Sunday, 16 November 2014

Greenpeace boat rammed by Spanish Navy, four injured (Video)

Greenpeace España launched a protest Saturday against oil exploration off the Canary Islands of Spain. A Spanish navy boat rammed their dinghy, injuring four activists, one badly.

The islands of Fuerteventura and Lanzarote are both at stake, as Repsol, a Spanish oil company, has been given permission to drill near the islands, a move which puts both the ecology of the area and also the much-needed tourist economy in severe danger.

The people of the Canary Islands have been protesting on an ongoing basis, fighting against the oil drilling off their shores which threatens their livelihood and the ecology of the region. Greenpeace España has joined in their cause.  However, all the various warnings on the safety and legal issues involved have so far been completely ignored by the Spanish Government. It is well known worldwide that the greed of governments and Big Oil generally wins the day, but Greenpeace still continues to do their best to prevent this.

The Greenpeace ship, Arctic Sunrise, occupied the drill site off the Canary Islands prior to the arrival of the drilling vessel.  And it stayed there, despite strong pressure from the authorities.  The video below shows the captain of the Arctic Sunrise, telling the Spanish authorities that they were staying put, and telling the navy ships to stay away at a distance of at least one mile:

During Saturday's protest, a Spanish Navy vessel rammed into the Greenpeace dinghy, injuring four of the activists on board, one of them seriously.  Video was captured of the attack and a woman screaming can be heard clearly, as she fell from the dinghy and was hit by its propellers, breaking her leg.  See the video below:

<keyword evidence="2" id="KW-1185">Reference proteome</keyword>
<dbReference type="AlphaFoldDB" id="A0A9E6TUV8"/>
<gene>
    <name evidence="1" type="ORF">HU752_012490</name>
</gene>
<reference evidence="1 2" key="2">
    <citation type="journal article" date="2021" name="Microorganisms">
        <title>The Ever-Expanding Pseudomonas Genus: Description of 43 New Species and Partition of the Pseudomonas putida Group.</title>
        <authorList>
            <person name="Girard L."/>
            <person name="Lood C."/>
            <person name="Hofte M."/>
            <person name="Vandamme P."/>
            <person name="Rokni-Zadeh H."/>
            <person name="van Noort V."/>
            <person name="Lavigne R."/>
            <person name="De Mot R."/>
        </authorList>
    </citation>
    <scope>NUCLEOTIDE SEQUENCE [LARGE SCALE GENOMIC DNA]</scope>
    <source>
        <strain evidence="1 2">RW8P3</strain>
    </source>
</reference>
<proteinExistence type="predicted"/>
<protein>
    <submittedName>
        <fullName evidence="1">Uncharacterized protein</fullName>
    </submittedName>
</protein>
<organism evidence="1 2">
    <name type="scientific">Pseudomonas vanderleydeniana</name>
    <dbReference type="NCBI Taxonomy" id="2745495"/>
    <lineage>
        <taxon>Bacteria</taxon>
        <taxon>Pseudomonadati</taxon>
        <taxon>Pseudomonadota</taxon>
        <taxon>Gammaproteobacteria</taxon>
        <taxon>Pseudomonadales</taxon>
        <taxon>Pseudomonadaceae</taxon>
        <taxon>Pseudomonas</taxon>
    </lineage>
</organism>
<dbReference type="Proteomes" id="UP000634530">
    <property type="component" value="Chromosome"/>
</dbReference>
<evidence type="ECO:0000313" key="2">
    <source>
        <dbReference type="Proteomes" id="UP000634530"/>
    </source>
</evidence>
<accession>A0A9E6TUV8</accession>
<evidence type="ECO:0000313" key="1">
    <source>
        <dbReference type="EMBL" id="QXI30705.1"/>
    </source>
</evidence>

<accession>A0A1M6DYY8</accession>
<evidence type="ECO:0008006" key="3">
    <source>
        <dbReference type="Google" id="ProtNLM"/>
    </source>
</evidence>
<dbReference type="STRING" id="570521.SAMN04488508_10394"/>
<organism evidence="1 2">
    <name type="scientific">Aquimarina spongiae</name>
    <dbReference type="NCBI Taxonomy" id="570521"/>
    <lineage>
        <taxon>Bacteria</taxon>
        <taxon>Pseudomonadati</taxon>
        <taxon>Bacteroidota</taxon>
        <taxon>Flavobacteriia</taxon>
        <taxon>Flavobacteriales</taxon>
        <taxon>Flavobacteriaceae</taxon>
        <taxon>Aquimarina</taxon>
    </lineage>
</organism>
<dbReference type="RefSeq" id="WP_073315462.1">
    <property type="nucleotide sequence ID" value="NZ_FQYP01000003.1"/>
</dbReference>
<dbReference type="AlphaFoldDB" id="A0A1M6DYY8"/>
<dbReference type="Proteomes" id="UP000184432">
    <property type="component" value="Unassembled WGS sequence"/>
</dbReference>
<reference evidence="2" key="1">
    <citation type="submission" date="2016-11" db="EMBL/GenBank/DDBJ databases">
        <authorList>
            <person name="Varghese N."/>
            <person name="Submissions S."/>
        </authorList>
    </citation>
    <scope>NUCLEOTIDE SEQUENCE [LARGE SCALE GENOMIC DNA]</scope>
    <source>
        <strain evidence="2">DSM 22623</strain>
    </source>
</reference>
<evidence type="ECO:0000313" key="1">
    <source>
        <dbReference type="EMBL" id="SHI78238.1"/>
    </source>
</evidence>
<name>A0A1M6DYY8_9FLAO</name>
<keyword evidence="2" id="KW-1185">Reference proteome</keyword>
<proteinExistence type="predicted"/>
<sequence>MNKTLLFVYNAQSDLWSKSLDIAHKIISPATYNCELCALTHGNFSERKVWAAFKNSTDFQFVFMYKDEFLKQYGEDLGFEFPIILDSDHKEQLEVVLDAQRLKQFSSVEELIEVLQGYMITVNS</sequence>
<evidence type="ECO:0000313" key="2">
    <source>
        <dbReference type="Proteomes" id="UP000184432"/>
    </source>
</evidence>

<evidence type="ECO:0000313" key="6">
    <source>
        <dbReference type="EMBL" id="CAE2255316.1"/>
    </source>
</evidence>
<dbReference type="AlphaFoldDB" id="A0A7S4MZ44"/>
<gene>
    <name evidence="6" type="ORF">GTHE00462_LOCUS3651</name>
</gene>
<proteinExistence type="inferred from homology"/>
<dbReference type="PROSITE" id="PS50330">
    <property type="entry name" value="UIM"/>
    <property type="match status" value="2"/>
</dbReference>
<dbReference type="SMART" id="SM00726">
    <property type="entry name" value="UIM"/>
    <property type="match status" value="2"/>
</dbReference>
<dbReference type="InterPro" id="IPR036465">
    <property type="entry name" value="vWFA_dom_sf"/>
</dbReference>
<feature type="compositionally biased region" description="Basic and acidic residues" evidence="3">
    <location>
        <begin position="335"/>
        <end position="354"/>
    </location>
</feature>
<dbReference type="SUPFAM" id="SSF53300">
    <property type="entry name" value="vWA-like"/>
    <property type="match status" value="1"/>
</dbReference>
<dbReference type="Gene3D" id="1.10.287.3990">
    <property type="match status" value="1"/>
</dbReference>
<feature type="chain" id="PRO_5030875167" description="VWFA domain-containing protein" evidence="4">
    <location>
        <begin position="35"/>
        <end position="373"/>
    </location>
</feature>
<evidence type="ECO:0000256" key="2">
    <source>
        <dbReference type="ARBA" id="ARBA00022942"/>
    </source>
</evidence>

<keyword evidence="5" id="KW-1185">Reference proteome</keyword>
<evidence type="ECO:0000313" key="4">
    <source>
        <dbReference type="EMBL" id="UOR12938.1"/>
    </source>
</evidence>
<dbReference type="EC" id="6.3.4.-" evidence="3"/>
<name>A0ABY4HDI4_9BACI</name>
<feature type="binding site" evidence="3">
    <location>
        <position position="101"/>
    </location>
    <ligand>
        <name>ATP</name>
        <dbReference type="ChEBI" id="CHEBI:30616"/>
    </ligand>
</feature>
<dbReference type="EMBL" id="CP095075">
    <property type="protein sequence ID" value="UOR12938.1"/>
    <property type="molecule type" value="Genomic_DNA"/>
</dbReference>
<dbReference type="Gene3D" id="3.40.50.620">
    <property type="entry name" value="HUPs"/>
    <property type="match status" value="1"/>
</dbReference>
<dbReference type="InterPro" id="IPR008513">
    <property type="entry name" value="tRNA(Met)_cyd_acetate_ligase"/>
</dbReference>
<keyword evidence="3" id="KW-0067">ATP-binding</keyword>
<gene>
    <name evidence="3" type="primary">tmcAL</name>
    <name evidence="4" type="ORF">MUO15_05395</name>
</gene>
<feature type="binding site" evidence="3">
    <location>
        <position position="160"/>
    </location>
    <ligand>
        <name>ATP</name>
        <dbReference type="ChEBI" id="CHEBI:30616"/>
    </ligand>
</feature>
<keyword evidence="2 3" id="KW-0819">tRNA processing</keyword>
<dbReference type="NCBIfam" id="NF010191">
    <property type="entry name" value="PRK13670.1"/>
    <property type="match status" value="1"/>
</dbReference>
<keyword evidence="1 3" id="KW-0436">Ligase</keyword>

However, despite this, the Spanish navy disputes the story saying it dispatched two boats from one of the navy ships in the area, purely to prevent the Greenpeace activists from boarding the oil drill ship and that the woman accidentally fell from the boat.  The navy apparently rushed the woman to hospital in a helicopter.

Speaking by radio-telephone from Greenpeace ship Arctic Sunrise in the area, Capt. Joel Stewart identified the woman as a 23-year-old Italian activist and said the injuries to the three other activists fortunately were only minor.

Referendum blocked:

Last month the Canary Islands regional government was to hold a referendum on the oil exploration in waters off the islands, situated off northwestern Africa.  However, the Constitutional Court, acting at the behest of the Spanish government, blocked the proposal.  It gave Repsol YPF S.A., the Spanish energy company, permission to begin drilling with a large drilling ship and platform.  This oil exploration is currently ongoing.

View of Lanzarote CC by-SA Luc Viatour 
Arctic Sunrise back in action:
Saturday's protest was the first by the Arctic Sunrise since that ship was boarded in international waters and held for more than 300 days by Russian authorities.  This was during a protest against Gazprom's oil drilling in the Arctic.  Once the ship was released, Greenpeace took it to Amsterdam for repairs and the ship is now fully back at work.

However, it was not only the ship that was held during the incident in Russia and 28 crew members and two journalists on board the Arctic Sunrise were also held for over three months in detention centers in Russia.  Despite the ordeal, two of those crew members were involved in Saturday's protest to protect the Canary Islands - Ana Paula, deckhand, from Brazil, and Alexander, bosun, from Canada.


Greenpeace International (English language)
Greenpeace España (Spanish language)